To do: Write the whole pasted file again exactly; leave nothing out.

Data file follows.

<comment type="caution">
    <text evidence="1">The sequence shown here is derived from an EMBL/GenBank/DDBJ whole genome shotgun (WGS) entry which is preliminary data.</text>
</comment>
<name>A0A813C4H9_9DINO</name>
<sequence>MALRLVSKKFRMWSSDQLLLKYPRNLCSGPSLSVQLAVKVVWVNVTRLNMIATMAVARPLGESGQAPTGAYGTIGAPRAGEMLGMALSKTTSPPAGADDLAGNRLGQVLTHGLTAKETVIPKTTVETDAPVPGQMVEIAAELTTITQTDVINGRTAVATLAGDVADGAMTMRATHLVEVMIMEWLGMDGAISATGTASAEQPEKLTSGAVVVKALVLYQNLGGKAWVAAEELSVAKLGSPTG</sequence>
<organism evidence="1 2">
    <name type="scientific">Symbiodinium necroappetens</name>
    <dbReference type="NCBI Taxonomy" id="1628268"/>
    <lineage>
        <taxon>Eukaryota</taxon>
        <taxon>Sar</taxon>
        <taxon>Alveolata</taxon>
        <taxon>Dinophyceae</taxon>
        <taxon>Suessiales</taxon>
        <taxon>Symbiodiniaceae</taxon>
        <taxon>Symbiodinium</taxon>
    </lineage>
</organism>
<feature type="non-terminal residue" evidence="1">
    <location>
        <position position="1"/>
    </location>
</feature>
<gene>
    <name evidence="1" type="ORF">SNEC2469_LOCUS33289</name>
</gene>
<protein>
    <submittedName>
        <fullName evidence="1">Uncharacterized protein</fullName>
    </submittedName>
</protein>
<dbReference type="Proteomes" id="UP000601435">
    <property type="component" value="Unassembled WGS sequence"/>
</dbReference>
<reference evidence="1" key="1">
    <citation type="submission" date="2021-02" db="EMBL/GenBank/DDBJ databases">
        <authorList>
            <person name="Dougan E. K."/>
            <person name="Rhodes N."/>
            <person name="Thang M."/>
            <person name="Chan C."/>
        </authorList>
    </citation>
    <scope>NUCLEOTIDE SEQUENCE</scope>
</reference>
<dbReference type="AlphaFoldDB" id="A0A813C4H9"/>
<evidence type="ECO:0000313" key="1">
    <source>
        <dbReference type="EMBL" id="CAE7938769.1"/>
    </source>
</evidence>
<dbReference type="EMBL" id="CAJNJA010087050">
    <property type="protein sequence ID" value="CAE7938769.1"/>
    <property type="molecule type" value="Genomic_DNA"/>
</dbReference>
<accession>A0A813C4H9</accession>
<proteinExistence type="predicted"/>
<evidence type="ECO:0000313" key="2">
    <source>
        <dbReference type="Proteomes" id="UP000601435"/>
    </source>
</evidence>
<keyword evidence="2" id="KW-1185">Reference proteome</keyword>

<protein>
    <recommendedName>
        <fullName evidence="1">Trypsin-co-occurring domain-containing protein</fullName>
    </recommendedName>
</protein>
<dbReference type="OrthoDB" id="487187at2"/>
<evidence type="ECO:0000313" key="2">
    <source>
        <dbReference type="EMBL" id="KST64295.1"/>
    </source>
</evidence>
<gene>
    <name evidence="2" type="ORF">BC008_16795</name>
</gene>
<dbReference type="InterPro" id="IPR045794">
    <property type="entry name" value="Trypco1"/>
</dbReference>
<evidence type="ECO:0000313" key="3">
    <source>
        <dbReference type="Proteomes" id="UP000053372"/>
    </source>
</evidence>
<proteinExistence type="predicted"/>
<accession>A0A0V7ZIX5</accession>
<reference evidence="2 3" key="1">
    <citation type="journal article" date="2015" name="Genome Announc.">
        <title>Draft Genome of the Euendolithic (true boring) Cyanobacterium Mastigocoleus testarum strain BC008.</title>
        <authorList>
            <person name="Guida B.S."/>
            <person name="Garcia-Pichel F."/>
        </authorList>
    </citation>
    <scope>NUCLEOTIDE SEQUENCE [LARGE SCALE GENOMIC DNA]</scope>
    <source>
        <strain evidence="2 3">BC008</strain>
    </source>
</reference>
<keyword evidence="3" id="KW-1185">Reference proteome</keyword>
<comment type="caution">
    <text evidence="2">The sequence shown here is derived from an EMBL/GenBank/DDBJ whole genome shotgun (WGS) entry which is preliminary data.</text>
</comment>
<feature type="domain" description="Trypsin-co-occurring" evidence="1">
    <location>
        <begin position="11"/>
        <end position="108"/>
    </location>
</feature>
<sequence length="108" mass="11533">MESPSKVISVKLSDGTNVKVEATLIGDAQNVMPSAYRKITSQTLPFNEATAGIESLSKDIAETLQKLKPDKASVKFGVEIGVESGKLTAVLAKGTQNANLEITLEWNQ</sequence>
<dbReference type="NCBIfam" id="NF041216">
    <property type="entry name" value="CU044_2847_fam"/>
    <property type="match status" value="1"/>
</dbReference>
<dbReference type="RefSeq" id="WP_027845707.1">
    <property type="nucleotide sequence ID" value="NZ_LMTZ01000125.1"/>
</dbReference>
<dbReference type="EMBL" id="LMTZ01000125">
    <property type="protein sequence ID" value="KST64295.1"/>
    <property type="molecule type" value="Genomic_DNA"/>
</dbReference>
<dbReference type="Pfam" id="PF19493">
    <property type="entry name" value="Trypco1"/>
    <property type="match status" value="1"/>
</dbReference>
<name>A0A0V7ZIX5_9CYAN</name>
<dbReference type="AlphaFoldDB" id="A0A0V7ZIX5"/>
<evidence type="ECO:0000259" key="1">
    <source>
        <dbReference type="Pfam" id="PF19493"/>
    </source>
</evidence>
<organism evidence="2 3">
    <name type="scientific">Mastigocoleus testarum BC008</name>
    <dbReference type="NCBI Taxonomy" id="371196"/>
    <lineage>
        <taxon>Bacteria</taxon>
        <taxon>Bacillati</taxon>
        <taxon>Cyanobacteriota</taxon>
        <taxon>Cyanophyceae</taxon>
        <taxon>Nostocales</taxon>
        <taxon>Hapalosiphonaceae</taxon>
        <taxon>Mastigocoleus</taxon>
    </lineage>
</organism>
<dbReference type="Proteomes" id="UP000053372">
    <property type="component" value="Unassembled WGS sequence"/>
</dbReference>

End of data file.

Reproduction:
<comment type="caution">
    <text evidence="1">The sequence shown here is derived from an EMBL/GenBank/DDBJ whole genome shotgun (WGS) entry which is preliminary data.</text>
</comment>
<name>A0A813C4H9_9DINO</name>
<sequence>MALRLVSKKFRMWSSDQLLLKYPRNLCSGPSLSVQLAVKVVWVNVTRLNMIATMAVARPLGESGQAPTGAYGTIGAPRAGEMLGMALSKTTSPPAGADDLAGNRLGQVLTHGLTAKETVIPKTTVETDAPVPGQMVEIAAELTTITQTDVINGRTAVATLAGDVADGAMTMRATHLVEVMIMEWLGMDGAISATGTASAEQPEKLTSGAVVVKALVLYQNLGGKAWVAAEELSVAKLGSPTG</sequence>
<organism evidence="1 2">
    <name type="scientific">Symbiodinium necroappetens</name>
    <dbReference type="NCBI Taxonomy" id="1628268"/>
    <lineage>
        <taxon>Eukaryota</taxon>
        <taxon>Sar</taxon>
        <taxon>Alveolata</taxon>
        <taxon>Dinophyceae</taxon>
        <taxon>Suessiales</taxon>
        <taxon>Symbiodiniaceae</taxon>
        <taxon>Symbiodinium</taxon>
    </lineage>
</organism>
<feature type="non-terminal residue" evidence="1">
    <location>
        <position position="1"/>
    </location>
</feature>
<gene>
    <name evidence="1" type="ORF">SNEC2469_LOCUS33289</name>
</gene>
<protein>
    <submittedName>
        <fullName evidence="1">Uncharacterized protein</fullName>
    </submittedName>
</protein>
<dbReference type="Proteomes" id="UP000601435">
    <property type="component" value="Unassembled WGS sequence"/>
</dbReference>
<reference evidence="1" key="1">
    <citation type="submission" date="2021-02" db="EMBL/GenBank/DDBJ databases">
        <authorList>
            <person name="Dougan E. K."/>
            <person name="Rhodes N."/>
            <person name="Thang M."/>
            <person name="Chan C."/>
        </authorList>
    </citation>
    <scope>NUCLEOTIDE SEQUENCE</scope>
</reference>
<dbReference type="AlphaFoldDB" id="A0A813C4H9"/>
<evidence type="ECO:0000313" key="1">
    <source>
        <dbReference type="EMBL" id="CAE7938769.1"/>
    </source>
</evidence>
<dbReference type="EMBL" id="CAJNJA010087050">
    <property type="protein sequence ID" value="CAE7938769.1"/>
    <property type="molecule type" value="Genomic_DNA"/>
</dbReference>
<accession>A0A813C4H9</accession>
<proteinExistence type="predicted"/>
<evidence type="ECO:0000313" key="2">
    <source>
        <dbReference type="Proteomes" id="UP000601435"/>
    </source>
</evidence>
<keyword evidence="2" id="KW-1185">Reference proteome</keyword>

<protein>
    <recommendedName>
        <fullName evidence="1">Trypsin-co-occurring domain-containing protein</fullName>
    </recommendedName>
</protein>
<dbReference type="OrthoDB" id="487187at2"/>
<evidence type="ECO:0000313" key="2">
    <source>
        <dbReference type="EMBL" id="KST64295.1"/>
    </source>
</evidence>
<gene>
    <name evidence="2" type="ORF">BC008_16795</name>
</gene>
<dbReference type="InterPro" id="IPR045794">
    <property type="entry name" value="Trypco1"/>
</dbReference>
<evidence type="ECO:0000313" key="3">
    <source>
        <dbReference type="Proteomes" id="UP000053372"/>
    </source>
</evidence>
<proteinExistence type="predicted"/>
<accession>A0A0V7ZIX5</accession>
<reference evidence="2 3" key="1">
    <citation type="journal article" date="2015" name="Genome Announc.">
        <title>Draft Genome of the Euendolithic (true boring) Cyanobacterium Mastigocoleus testarum strain BC008.</title>
        <authorList>
            <person name="Guida B.S."/>
            <person name="Garcia-Pichel F."/>
        </authorList>
    </citation>
    <scope>NUCLEOTIDE SEQUENCE [LARGE SCALE GENOMIC DNA]</scope>
    <source>
        <strain evidence="2 3">BC008</strain>
    </source>
</reference>
<keyword evidence="3" id="KW-1185">Reference proteome</keyword>
<comment type="caution">
    <text evidence="2">The sequence shown here is derived from an EMBL/GenBank/DDBJ whole genome shotgun (WGS) entry which is preliminary data.</text>
</comment>
<feature type="domain" description="Trypsin-co-occurring" evidence="1">
    <location>
        <begin position="11"/>
        <end position="108"/>
    </location>
</feature>
<sequence length="108" mass="11533">MESPSKVISVKLSDGTNVKVEATLIGDAQNVMPSAYRKITSQTLPFNEATAGIESLSKDIAETLQKLKPDKASVKFGVEIGVESGKLTAVLAKGTQNANLEITLEWNQ</sequence>
<dbReference type="NCBIfam" id="NF041216">
    <property type="entry name" value="CU044_2847_fam"/>
    <property type="match status" value="1"/>
</dbReference>
<dbReference type="RefSeq" id="WP_027845707.1">
    <property type="nucleotide sequence ID" value="NZ_LMTZ01000125.1"/>
</dbReference>
<dbReference type="EMBL" id="LMTZ01000125">
    <property type="protein sequence ID" value="KST64295.1"/>
    <property type="molecule type" value="Genomic_DNA"/>
</dbReference>
<dbReference type="Pfam" id="PF19493">
    <property type="entry name" value="Trypco1"/>
    <property type="match status" value="1"/>
</dbReference>
<name>A0A0V7ZIX5_9CYAN</name>
<dbReference type="AlphaFoldDB" id="A0A0V7ZIX5"/>
<evidence type="ECO:0000259" key="1">
    <source>
        <dbReference type="Pfam" id="PF19493"/>
    </source>
</evidence>
<organism evidence="2 3">
    <name type="scientific">Mastigocoleus testarum BC008</name>
    <dbReference type="NCBI Taxonomy" id="371196"/>
    <lineage>
        <taxon>Bacteria</taxon>
        <taxon>Bacillati</taxon>
        <taxon>Cyanobacteriota</taxon>
        <taxon>Cyanophyceae</taxon>
        <taxon>Nostocales</taxon>
        <taxon>Hapalosiphonaceae</taxon>
        <taxon>Mastigocoleus</taxon>
    </lineage>
</organism>
<dbReference type="Proteomes" id="UP000053372">
    <property type="component" value="Unassembled WGS sequence"/>
</dbReference>